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Publication numberUS3945459 A
Publication typeGrant
Application numberUS 05/381,386
Publication dateMar 23, 1976
Filing dateJul 23, 1973
Priority dateJul 26, 1972
Also published asCA1011423A1
Publication number05381386, 381386, US 3945459 A, US 3945459A, US-A-3945459, US3945459 A, US3945459A
InventorsKazuo Oishi, Takashi Yamada, Takeshi Matsui
Original AssigneeNippon Soken, Inc.
Export CitationBiBTeX, EndNote, RefMan
External Links: USPTO, USPTO Assignment, Espacenet
Collision sensing system for vehicles
US 3945459 A
Abstract
A collision sensing system for vehicles is provided in which a moving core shaft having alternately notched and projecting portions formed thereon or a permanent magnet serving as a moving core and magnetized to create therein alternate north and south poles is disposed to move relative to a stator for providing a magnetic path, whereby when a vehicle comes into collision, the magnetic reluctance of the magnetic path is caused to change rapidly at plural times and a generating winding wound on the stator thus generates the waveform of an output voltage proportional to the rate of the plurality of changes of the magnetic reluctance. This output voltage is compared with a predetermined value to determine, whether a controlled system such as an air bag should be actuated to thereby actuate the controlled system properly.
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Claims(5)
What is claimed is:
1. A collision sensing system mounted on a vehicle for detecting the occurrence of a collision comprising:
a coil, at least one magnet mounted on a magnetic stator means together with said coil, and a shaft movable through said coil in response to a collision, at least one of said shaft and said stator being fixedly secured to said vehicle wherein said shaft moves with respect to said stator when said vehicle accelerates, said shaft being made of magnetic material and having means for changing the flux linking said coil when said shaft moves with respect to wherein the movement of said shaft with respect to said stator causes a plurality of potential changes across said coil during a time interval between the beginning and the end of the acceleration of the vehicle, wherein when the rate of said potential changes exceeds a predetermined value of collision is detected, said plurality of potential changes inhibiting a spurious potential from causing an indication of a collision.
2. The collision sensing system of claim 1, wherein said means for changing the flux linking said coil when said shaft moves with respect to said stator includes a plurality of notches and projections around the periphery thereof.
3. A collision sensing system according to claim 2, wherein said magnetic stator means is provided with salient poles longitudinally spaced with respect to the axis of said shaft, and further comprising a guide means comprising a non-magnetic material secured to either of said salient poles and said shaft to thereby cause said shaft to move at a uniform distance from said salient poles.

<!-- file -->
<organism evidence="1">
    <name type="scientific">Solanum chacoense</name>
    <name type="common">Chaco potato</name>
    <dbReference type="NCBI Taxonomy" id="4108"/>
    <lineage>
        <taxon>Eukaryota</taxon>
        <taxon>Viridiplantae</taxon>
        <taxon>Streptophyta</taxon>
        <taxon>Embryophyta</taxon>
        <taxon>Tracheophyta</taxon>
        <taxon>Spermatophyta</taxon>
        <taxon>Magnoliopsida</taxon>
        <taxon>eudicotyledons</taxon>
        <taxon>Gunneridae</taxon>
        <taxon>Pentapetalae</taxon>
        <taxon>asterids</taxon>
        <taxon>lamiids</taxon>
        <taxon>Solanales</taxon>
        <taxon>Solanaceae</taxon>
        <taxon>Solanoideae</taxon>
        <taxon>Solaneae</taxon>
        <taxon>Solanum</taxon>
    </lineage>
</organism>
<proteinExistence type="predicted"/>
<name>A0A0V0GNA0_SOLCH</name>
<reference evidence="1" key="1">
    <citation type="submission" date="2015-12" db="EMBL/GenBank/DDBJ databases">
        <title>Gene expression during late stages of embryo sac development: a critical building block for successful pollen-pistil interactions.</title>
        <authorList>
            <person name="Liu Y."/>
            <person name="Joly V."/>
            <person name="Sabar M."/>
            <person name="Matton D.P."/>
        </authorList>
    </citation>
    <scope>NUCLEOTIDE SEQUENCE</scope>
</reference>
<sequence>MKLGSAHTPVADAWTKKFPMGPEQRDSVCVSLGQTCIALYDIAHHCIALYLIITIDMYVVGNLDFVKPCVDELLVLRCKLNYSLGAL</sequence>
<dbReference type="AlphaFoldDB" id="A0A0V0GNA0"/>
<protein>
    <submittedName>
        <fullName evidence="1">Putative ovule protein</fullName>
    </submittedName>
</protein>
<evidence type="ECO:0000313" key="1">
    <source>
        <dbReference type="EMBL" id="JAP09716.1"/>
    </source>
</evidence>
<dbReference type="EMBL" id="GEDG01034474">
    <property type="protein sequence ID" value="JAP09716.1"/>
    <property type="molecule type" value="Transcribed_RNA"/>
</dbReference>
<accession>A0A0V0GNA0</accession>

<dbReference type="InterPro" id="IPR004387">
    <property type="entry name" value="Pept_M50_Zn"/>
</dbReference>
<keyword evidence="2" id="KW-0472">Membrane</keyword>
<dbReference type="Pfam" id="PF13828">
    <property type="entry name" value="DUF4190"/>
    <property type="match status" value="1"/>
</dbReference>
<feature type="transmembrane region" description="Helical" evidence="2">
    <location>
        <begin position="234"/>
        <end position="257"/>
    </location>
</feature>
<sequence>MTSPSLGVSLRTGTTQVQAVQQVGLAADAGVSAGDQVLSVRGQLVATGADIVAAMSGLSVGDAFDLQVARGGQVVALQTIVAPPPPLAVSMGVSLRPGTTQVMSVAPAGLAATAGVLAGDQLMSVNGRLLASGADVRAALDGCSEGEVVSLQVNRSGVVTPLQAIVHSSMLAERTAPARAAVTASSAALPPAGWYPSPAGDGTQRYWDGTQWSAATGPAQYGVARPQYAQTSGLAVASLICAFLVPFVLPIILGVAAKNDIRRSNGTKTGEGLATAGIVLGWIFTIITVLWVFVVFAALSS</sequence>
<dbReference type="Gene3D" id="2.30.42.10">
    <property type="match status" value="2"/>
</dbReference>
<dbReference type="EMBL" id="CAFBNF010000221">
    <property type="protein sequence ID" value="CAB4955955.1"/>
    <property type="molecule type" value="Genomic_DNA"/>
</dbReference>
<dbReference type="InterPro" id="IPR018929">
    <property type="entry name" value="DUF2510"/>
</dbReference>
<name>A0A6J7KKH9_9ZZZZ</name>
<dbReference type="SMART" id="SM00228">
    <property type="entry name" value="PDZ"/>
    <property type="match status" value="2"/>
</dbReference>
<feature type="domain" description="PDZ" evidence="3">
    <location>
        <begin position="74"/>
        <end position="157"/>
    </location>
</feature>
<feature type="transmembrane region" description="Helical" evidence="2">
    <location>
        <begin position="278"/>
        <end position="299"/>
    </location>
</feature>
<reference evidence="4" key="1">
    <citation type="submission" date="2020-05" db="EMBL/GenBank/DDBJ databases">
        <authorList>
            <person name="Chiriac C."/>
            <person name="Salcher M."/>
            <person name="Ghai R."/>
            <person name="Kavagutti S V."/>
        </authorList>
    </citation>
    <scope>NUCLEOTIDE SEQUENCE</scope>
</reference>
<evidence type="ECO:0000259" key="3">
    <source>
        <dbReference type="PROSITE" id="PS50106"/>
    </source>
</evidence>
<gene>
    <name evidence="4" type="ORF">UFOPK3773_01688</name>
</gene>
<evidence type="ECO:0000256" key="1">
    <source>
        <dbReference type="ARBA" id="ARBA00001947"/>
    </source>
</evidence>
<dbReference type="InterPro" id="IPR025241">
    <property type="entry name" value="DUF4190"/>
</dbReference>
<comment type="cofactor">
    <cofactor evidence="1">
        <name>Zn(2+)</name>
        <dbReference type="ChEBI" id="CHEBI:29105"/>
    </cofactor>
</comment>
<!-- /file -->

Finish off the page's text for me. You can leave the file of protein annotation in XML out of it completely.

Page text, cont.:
4. A collision sensing system mounted on a vehicle for detecting the occurrence of a collision comprising:
a coil mounted on a magnetic stator means, and a shaft movable through said coil in response to a collision, at least one of said shaft and said stator being fixedly secured to said vehicle wherein said shaft moves with respect to said stator when said vehicle accelerates, said shaft being magnetized to create therein a plurality of alternate north and south poles, wherein the movement of said shaft with respect to said stator causes a plurality of potential changes across said coil during a time interval between the beginning and the end of said collision of the vehicle.
5. A collision sensing system according to claim 4, wherein said stator magnet means has a hollow circular shape, said coil being received in said hollow portion of said magnet, and said shaft extending through said coil.
Description

The present invention relates to a collision sensing system which is designed so that when a vehicle, particularly an automotive vehicle collides with an object, the system senses and determines whether the collision is of a dangerous nature, whereby a controlled system such as an occupant protecting device is promptly actuated upon the occurrence of a dangerous collision to protect the occupants of the vehicle.

In a known type of collision sensing system, a gravity sensor is for example employed in which an iron weight of the pendulum type is held stationary by a magnet and the deceleration of a vehicle is sensed when the weight is separated from the magnet thus closing the contacts. A drawback of such a sensing system is that if the gravity sensor is disposed on an impact receiving face of a vehicle, there is a possibility that the gravity sensor may be caused to operate erroneously by any impact other than a collision and it is extremely difficult to determine whether the magnitude of an impulsive acceleration or deceleration produced by the collision of the vehicle is of so dangerous a nature that an occupant protecting system such as an air bag must be actuated. Further, if such a gravity sensor is disposed at the rear of the vehicle, e.g., under the back seat, a considerable time will be required before the gravity sensor senses a deceleration after the occurrence of a collision with a result that the detection of the collision cannot serve the purpose of protecting the occupants. While, in another known type of collision sensing system, a radar sensor or the like is employed so that a sudden approach of a vehicle to another vehicle is detected to preliminarily predict the occurrence of a collision, this system is also disadvantageous in that even a slight collision tends to cause the sensor to get out of position thus making it entirely useless or causing it to break down, and moreover the system is expensive.